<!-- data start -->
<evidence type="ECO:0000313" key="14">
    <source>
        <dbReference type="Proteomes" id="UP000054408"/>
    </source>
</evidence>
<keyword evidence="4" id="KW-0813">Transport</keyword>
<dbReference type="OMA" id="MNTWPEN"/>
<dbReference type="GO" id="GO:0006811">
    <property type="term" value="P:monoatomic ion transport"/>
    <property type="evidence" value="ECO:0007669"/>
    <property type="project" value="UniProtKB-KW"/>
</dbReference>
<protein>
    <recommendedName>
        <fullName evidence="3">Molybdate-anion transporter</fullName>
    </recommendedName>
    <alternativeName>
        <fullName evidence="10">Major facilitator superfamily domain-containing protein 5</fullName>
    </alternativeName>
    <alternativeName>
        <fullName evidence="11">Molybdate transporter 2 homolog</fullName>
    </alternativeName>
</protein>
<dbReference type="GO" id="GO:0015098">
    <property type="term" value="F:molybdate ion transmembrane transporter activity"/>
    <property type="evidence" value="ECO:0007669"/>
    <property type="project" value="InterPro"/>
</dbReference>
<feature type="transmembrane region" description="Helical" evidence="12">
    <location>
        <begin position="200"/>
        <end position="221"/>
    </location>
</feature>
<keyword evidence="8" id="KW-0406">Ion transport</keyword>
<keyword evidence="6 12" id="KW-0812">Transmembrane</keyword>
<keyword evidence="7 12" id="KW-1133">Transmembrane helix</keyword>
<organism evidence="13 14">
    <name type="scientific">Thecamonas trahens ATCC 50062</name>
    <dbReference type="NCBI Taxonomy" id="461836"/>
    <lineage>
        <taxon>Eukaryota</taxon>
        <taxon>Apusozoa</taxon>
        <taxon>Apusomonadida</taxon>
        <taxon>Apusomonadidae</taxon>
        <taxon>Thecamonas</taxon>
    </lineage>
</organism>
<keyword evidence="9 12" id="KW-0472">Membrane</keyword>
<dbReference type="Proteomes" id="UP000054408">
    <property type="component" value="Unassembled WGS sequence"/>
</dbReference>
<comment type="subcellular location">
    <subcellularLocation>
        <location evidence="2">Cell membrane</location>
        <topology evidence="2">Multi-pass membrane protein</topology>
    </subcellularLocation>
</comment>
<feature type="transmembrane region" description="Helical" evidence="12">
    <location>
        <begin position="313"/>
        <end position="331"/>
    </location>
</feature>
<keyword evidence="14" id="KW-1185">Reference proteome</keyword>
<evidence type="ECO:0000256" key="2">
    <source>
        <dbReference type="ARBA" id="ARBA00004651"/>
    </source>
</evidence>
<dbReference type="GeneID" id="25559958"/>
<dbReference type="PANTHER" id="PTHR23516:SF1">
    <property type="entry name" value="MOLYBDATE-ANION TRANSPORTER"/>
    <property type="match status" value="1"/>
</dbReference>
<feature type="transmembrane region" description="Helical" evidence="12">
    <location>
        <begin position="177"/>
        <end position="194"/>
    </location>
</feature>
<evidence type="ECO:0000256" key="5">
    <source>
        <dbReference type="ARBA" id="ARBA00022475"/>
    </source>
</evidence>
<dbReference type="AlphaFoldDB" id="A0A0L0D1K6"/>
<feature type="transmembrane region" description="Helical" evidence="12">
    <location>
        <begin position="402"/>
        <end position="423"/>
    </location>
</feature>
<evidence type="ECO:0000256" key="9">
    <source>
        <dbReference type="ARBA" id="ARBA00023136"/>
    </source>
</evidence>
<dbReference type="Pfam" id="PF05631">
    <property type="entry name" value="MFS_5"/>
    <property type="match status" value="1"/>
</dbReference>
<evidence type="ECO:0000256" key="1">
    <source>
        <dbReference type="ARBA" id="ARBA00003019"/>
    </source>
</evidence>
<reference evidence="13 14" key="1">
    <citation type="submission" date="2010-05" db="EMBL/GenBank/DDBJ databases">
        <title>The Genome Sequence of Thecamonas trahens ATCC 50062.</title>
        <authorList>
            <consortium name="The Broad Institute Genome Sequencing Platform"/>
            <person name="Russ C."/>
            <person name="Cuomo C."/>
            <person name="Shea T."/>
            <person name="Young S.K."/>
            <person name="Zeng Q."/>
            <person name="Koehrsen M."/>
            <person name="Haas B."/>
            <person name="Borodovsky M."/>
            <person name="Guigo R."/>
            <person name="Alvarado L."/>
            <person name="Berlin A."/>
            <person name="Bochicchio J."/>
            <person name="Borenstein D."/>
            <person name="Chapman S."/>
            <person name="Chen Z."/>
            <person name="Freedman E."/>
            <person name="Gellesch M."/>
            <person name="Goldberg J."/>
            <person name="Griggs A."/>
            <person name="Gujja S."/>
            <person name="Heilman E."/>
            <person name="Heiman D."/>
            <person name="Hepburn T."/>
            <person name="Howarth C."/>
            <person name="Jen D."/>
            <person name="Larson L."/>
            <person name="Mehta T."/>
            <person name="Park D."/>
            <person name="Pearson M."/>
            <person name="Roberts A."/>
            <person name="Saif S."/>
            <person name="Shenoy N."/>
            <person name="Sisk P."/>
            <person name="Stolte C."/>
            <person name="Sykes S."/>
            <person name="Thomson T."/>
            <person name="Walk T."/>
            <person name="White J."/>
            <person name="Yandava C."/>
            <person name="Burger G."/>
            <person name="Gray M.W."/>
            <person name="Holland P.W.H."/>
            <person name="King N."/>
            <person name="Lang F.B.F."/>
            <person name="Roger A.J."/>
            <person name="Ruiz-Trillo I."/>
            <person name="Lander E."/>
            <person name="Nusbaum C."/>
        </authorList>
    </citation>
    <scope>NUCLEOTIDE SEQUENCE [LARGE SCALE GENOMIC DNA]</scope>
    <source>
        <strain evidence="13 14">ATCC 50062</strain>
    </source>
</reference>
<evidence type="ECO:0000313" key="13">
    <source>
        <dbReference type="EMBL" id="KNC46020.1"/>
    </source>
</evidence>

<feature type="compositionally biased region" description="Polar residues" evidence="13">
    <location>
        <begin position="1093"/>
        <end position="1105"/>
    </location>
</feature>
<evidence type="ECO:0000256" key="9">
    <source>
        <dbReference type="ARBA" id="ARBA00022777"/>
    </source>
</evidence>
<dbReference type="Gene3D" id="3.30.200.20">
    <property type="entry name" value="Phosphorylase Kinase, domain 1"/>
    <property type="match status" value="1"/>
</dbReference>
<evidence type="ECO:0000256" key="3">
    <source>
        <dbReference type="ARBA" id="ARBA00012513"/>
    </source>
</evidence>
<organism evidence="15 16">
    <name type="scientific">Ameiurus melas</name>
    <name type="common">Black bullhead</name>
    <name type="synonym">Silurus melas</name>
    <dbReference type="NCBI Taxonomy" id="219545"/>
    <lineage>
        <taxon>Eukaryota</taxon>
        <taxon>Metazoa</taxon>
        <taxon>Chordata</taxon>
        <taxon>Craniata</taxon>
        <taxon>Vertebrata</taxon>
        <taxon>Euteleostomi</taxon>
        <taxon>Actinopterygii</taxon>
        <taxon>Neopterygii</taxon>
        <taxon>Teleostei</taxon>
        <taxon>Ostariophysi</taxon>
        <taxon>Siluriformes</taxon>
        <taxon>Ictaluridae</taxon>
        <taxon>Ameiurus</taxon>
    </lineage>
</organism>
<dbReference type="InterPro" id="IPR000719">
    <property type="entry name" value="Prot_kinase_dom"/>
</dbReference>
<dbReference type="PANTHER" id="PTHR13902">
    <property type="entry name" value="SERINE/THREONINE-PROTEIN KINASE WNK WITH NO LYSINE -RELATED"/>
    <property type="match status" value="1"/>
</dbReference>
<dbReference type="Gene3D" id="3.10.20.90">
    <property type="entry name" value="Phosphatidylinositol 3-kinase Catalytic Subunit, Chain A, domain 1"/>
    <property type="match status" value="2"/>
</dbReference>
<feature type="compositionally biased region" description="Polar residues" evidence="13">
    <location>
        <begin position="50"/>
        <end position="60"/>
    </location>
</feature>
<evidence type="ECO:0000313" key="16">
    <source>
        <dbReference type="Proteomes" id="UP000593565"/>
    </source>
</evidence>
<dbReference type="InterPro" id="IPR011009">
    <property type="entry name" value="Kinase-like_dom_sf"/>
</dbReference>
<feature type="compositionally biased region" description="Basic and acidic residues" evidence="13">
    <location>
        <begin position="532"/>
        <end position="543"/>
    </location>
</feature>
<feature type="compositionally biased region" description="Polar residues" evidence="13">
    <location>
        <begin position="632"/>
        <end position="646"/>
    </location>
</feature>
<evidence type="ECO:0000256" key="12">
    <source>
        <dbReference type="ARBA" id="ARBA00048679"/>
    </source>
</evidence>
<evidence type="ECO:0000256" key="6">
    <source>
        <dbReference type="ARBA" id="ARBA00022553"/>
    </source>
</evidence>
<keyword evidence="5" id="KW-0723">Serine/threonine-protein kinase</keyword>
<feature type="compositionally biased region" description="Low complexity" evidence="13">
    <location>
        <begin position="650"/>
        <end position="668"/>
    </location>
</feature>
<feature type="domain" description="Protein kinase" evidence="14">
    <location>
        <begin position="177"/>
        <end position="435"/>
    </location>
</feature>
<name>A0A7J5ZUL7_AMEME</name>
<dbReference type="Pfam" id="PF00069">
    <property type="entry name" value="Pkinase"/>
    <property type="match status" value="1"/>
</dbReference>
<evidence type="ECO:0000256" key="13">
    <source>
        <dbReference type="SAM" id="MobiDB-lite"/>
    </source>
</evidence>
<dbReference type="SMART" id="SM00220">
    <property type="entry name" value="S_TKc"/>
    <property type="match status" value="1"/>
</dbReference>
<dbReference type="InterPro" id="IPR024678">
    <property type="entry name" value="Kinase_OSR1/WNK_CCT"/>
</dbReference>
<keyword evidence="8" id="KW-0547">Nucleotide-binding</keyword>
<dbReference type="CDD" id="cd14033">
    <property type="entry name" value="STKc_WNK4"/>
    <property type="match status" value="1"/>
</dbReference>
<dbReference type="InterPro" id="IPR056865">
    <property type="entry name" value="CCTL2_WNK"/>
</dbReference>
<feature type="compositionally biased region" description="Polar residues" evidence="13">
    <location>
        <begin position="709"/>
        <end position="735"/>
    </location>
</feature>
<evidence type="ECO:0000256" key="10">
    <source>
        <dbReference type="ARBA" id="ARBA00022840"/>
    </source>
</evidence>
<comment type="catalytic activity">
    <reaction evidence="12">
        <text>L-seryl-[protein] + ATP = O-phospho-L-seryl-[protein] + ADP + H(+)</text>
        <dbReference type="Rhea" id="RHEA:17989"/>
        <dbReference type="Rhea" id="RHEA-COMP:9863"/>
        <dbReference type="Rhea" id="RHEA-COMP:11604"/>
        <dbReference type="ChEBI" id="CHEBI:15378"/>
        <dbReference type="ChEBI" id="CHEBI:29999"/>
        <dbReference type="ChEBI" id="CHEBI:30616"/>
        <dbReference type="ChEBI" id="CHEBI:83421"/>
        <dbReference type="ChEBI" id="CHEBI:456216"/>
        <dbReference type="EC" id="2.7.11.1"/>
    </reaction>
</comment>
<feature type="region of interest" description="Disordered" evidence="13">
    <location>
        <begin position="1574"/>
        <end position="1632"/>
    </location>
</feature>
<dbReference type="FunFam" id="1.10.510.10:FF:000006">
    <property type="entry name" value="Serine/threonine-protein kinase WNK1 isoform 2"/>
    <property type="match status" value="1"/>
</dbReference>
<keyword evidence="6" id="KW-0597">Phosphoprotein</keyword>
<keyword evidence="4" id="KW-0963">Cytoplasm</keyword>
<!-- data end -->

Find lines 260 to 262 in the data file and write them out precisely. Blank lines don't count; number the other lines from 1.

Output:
</evidence>
<keyword evidence="5" id="KW-0723">Serine/threonine-protein kinase</keyword>
<feature type="compositionally biased region" description="Low complexity" evidence="13">